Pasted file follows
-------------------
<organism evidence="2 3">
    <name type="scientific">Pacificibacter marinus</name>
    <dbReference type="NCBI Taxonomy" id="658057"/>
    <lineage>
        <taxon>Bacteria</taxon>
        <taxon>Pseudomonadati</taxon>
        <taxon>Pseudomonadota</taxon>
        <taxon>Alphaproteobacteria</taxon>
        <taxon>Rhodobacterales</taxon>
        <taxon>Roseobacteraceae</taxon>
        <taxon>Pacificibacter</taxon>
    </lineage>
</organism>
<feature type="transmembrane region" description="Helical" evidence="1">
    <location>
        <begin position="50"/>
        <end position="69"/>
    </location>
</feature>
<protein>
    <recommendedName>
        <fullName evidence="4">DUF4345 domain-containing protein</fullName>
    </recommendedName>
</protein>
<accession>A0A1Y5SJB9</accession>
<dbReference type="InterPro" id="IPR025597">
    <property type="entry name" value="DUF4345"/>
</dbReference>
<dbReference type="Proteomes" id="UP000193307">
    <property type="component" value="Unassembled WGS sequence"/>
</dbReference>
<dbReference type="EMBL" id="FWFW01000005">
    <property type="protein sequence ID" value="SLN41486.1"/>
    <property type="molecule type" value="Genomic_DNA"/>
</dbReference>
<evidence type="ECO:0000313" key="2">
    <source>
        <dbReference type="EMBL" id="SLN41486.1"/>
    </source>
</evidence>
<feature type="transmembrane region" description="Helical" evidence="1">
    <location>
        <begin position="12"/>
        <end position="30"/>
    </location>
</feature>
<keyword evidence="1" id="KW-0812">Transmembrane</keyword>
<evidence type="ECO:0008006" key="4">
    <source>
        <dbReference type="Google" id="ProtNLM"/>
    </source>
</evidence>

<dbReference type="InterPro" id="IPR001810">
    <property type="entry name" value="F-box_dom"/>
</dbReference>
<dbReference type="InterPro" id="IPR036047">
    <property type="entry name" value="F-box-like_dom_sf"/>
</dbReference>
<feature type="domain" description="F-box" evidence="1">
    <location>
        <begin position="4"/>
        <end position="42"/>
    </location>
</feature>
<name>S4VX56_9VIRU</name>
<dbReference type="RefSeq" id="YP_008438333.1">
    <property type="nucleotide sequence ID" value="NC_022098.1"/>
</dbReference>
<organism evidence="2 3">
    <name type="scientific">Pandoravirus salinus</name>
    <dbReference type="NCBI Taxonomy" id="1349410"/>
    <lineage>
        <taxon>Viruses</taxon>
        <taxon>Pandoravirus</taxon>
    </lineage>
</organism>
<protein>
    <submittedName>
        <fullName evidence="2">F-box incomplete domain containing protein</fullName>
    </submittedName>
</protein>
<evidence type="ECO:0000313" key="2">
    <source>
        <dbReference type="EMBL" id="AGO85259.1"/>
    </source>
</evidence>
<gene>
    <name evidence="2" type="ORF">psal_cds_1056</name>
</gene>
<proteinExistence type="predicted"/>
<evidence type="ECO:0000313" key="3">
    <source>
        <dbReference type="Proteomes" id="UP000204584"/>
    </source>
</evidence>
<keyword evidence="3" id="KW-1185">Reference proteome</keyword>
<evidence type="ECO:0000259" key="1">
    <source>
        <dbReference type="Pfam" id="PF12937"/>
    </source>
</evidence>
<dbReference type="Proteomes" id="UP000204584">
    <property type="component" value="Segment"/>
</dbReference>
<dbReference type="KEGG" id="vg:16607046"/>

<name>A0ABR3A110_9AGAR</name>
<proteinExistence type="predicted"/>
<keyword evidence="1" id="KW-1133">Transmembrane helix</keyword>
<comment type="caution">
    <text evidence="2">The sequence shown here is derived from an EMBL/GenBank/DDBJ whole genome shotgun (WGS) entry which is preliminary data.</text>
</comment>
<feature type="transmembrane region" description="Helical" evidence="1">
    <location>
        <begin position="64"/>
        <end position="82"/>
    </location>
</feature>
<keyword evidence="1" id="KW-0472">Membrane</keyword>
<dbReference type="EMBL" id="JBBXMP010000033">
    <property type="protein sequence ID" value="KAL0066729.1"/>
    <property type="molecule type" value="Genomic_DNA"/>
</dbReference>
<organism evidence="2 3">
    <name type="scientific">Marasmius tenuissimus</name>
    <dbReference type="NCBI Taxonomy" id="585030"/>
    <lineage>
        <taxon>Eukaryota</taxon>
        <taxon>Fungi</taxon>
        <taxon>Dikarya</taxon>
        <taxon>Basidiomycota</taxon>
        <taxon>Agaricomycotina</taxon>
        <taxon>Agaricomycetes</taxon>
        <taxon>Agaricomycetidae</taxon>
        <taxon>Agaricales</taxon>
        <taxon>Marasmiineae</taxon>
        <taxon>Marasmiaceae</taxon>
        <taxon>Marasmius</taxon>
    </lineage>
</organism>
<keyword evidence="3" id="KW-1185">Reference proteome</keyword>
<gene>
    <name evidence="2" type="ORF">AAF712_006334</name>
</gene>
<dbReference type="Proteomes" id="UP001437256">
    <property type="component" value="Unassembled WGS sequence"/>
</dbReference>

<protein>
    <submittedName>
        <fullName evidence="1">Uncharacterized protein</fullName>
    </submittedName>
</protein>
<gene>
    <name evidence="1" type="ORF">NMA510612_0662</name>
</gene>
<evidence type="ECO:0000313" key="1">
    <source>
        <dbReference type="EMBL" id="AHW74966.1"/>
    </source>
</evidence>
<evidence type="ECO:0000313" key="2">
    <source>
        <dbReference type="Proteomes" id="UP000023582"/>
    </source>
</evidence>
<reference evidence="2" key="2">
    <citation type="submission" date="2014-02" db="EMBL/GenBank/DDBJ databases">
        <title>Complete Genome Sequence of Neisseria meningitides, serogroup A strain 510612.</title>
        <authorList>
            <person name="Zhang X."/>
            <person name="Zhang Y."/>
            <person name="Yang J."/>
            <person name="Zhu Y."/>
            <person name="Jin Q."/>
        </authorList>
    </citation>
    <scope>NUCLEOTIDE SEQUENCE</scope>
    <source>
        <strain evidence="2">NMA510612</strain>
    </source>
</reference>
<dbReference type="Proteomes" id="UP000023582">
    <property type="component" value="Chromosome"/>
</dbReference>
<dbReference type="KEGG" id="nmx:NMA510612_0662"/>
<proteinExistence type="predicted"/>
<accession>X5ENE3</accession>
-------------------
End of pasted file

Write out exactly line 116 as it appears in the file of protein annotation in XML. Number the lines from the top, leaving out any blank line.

    </location>